After an OCD-afflicted introvert finally gets a chance at true love with an inspiring woman who sees past her condition, jealousy over a casual friendship forces her to face the latent insecurities that threaten her chances.

    Penpusher Posted on March 12, 2019 in Drama.
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    3 Review(s)

      What does “face the latent insecurities that threaten her chances” look like on screen? Film is a visual medium and it’s really important to consider what people will be watching on screen. Consider a goal that represents her facing her latent insecurities – for example a shy introvert could have a goal of presenting her idea in front of 2000 people.

      The OCD affliction actually becomes somewhat irrelevant towards the end. Jealousy over a casual friendship could be an issue in any relationship so, while the OCD makes her a more interesting character, it doesn’t actually make a lot of difference to the story. In my mind, there isn’t really anything about this story that is any different from anyone else finding a potential lover – it’s always fraught with anxieties and doubts – so why is the audience going to want to watch these two? I think the issue that threatens the relationship needs to be related to the OCD.

      Hope this helps.

      Overlord Answered on March 12, 2019.

      When an introvert finally has a chance at romance in spite of her OCD, her insecurity caused by the OCD ultimately spells the end for the relationship.  And it’s a short, so there’s really nothing that happens more than that.  I wanted to explore a facet of the struggle of someone living with OCD.  And it’s, for better or worse, already written, so I’m gathering (like with my previous attempts to write loglines here) there’s no reasonable way to construct a good logline for the story, which is what I was getting at in a previous comment of mine… it seems impossible to create a logline with a clear “visual” mission unless you design the story around a logline with a clear, visual mission.  I think that’s the biggest lesson of this whole website.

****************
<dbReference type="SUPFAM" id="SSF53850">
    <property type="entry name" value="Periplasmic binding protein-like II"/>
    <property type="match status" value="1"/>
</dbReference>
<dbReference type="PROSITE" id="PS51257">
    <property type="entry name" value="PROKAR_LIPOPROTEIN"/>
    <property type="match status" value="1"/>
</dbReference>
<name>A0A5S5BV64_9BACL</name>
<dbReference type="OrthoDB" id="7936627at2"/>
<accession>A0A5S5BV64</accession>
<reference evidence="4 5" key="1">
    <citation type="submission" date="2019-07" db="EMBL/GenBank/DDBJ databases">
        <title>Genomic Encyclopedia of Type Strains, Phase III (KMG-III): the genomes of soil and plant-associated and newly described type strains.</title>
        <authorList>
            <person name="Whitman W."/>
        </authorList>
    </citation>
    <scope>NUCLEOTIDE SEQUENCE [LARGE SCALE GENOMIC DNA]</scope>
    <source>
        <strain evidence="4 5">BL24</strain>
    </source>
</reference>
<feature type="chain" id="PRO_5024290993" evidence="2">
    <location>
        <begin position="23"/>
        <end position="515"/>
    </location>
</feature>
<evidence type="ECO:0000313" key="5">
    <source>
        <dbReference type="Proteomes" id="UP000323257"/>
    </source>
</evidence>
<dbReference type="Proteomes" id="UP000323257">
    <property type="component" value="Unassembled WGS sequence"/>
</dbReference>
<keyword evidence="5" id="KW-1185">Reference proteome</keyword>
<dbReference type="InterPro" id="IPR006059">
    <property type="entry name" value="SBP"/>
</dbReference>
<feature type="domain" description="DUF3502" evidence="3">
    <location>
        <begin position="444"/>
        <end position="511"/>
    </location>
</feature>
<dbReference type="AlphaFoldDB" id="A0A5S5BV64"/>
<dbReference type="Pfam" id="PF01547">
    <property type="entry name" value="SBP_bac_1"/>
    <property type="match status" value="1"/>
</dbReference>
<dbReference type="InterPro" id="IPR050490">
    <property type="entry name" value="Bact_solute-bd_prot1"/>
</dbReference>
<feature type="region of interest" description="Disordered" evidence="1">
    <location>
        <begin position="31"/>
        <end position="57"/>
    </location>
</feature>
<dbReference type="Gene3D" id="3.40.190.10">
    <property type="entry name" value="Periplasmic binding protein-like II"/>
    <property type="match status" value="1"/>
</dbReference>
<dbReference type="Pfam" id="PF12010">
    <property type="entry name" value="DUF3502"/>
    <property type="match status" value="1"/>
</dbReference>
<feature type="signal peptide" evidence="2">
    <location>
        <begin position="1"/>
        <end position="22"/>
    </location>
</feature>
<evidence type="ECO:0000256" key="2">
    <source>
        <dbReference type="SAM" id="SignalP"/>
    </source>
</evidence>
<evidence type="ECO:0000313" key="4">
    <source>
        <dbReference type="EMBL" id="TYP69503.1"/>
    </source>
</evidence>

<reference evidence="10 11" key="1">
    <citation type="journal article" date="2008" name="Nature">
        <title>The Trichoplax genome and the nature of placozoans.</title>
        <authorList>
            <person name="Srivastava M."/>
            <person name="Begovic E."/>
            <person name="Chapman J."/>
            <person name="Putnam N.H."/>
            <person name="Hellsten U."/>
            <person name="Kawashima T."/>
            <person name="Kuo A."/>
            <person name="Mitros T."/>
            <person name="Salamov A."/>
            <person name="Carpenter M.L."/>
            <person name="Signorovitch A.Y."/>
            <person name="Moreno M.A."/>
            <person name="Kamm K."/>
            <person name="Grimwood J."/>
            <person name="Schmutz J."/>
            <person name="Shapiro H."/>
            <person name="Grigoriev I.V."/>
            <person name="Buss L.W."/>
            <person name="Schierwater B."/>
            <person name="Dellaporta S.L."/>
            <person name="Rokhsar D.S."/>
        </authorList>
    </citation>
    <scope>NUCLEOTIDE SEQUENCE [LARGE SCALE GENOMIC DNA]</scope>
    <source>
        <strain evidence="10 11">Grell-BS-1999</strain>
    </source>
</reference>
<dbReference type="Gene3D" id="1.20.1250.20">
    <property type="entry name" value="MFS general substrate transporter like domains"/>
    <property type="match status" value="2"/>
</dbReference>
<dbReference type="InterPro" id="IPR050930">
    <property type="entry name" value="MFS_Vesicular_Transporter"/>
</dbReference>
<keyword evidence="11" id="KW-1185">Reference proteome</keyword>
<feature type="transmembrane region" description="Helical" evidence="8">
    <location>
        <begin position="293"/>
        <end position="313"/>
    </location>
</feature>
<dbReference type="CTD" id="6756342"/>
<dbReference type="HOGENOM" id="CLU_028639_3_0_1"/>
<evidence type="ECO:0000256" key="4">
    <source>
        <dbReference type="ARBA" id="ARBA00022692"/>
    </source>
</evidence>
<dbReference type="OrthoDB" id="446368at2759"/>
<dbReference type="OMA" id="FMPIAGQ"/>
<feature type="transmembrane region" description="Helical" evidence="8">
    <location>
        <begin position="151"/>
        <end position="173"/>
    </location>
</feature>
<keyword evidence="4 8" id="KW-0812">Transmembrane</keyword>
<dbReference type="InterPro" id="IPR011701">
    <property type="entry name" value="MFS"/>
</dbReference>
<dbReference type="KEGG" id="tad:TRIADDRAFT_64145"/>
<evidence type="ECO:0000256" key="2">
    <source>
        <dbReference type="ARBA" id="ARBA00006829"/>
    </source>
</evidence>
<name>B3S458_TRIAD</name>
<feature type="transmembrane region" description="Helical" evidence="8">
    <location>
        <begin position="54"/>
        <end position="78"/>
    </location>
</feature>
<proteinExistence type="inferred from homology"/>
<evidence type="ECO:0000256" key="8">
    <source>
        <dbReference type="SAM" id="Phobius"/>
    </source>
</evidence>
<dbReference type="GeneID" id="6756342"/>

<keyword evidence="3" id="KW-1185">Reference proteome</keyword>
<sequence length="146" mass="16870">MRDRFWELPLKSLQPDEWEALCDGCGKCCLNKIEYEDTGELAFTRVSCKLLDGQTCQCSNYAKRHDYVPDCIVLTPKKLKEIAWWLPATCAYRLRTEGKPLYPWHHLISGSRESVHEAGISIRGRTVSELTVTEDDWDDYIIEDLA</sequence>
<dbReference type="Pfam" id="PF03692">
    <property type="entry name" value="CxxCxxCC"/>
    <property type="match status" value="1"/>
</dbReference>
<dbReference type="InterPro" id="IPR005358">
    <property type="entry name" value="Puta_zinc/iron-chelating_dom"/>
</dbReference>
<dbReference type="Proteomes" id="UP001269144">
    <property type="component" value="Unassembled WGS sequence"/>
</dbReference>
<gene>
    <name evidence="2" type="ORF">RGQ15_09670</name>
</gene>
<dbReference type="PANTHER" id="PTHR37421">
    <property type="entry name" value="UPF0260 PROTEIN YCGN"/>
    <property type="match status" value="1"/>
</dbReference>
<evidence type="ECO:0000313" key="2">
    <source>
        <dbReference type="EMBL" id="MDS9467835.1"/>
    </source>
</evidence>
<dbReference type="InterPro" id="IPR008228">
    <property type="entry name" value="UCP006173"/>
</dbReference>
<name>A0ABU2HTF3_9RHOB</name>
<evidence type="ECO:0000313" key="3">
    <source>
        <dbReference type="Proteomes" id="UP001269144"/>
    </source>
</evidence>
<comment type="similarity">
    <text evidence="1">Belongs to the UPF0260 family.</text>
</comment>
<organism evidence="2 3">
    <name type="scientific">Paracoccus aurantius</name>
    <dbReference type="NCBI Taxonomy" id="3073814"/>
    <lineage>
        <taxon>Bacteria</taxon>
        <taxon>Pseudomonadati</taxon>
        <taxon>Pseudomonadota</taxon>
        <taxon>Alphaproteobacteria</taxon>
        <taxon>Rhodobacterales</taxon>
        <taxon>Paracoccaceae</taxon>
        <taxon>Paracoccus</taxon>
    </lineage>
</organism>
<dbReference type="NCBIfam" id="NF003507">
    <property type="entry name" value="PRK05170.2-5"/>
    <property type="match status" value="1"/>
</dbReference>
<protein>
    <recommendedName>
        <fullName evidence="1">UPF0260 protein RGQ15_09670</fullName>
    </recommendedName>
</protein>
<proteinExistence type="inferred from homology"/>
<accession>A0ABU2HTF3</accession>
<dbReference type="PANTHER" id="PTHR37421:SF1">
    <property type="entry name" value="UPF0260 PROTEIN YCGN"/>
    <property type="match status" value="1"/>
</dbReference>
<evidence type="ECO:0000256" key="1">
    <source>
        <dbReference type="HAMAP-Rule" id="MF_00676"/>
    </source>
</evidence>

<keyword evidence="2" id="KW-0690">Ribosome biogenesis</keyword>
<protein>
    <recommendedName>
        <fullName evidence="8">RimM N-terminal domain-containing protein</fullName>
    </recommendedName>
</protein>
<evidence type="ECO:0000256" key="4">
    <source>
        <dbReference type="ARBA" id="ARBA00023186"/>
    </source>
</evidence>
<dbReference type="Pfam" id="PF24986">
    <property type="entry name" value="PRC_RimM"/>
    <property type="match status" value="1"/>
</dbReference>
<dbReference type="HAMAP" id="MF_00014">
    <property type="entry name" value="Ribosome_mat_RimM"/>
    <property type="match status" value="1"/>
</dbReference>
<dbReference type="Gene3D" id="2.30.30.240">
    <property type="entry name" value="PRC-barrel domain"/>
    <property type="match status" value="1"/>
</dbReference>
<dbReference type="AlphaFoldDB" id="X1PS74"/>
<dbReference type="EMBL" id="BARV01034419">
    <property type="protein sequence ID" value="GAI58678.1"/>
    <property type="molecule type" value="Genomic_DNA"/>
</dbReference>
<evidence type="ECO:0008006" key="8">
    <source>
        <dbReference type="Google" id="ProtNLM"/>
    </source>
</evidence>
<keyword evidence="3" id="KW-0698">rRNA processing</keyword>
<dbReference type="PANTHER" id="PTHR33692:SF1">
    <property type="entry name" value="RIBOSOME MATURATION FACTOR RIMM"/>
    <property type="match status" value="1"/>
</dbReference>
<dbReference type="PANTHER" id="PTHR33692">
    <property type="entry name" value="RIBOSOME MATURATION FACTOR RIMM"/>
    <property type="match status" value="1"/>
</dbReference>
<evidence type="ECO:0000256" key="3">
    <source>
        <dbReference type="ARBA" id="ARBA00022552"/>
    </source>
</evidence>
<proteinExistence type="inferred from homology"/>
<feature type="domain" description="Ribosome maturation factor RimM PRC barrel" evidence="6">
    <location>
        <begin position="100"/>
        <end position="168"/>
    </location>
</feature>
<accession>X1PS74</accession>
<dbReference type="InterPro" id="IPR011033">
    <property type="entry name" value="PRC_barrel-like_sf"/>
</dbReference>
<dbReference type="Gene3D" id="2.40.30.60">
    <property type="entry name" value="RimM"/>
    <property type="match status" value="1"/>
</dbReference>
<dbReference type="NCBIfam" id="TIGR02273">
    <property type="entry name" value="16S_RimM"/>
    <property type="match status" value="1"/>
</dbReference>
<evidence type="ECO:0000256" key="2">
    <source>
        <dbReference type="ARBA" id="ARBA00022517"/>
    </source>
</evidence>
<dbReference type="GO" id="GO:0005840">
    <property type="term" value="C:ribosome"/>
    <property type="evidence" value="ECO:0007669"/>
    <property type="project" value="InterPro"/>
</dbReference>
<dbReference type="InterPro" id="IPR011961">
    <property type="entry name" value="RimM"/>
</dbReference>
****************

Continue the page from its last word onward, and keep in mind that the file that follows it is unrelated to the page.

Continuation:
on March 13, 2019.

      You said: “…it seems impossible to create a logline with a clear “visual” mission unless you design the story around a logline with a clear, visual mission…”

      Not sure what you mean by “…visual mission…” but often problems in a logline are symptomatic of problems in the story. Trying to retroactively fit a logline onto a story that hasn’t got the basic elements it needs, won’t work.

      As the old saying goes – writing is rewriting, so never be afraid to change the script if you find problems.

      on March 13, 2019.

      With a short, you usually start late in the story and finish early. There’s no reason, in my opinion, that the logline can’t cover bits that aren’t actually seen on screen. The inciting incident could have just happened – “When her girlfriend dumps her…” but the film starts 1 week after that – it’s still the trigger for this story. Same with the goal – a logline doesn’t give away the ending, it merely suggests where the protagonist is trying to get to. Is there a way to make it work in this way?

      What’s the opening scene and the closing scene of your short? Is there a specific aspect of her OCD that she’s focusing on controlling? OCD is such a broad term and affects everyone in very different ways – can you be more specific? Her goal could be to simply go through a day without having to obsessively tidy? Or only turn the light switch on once? Ending the film with a small success but making it seem like a huge achievement is perfect for a short.

      on March 13, 2019.

      Mike, that gives me hope.  I’m not adverse to even considering writing the logline without mentioning OCD, and will attempt it, but I think it’s a core part of what drives the conflict in the story, so I’m skeptical on that.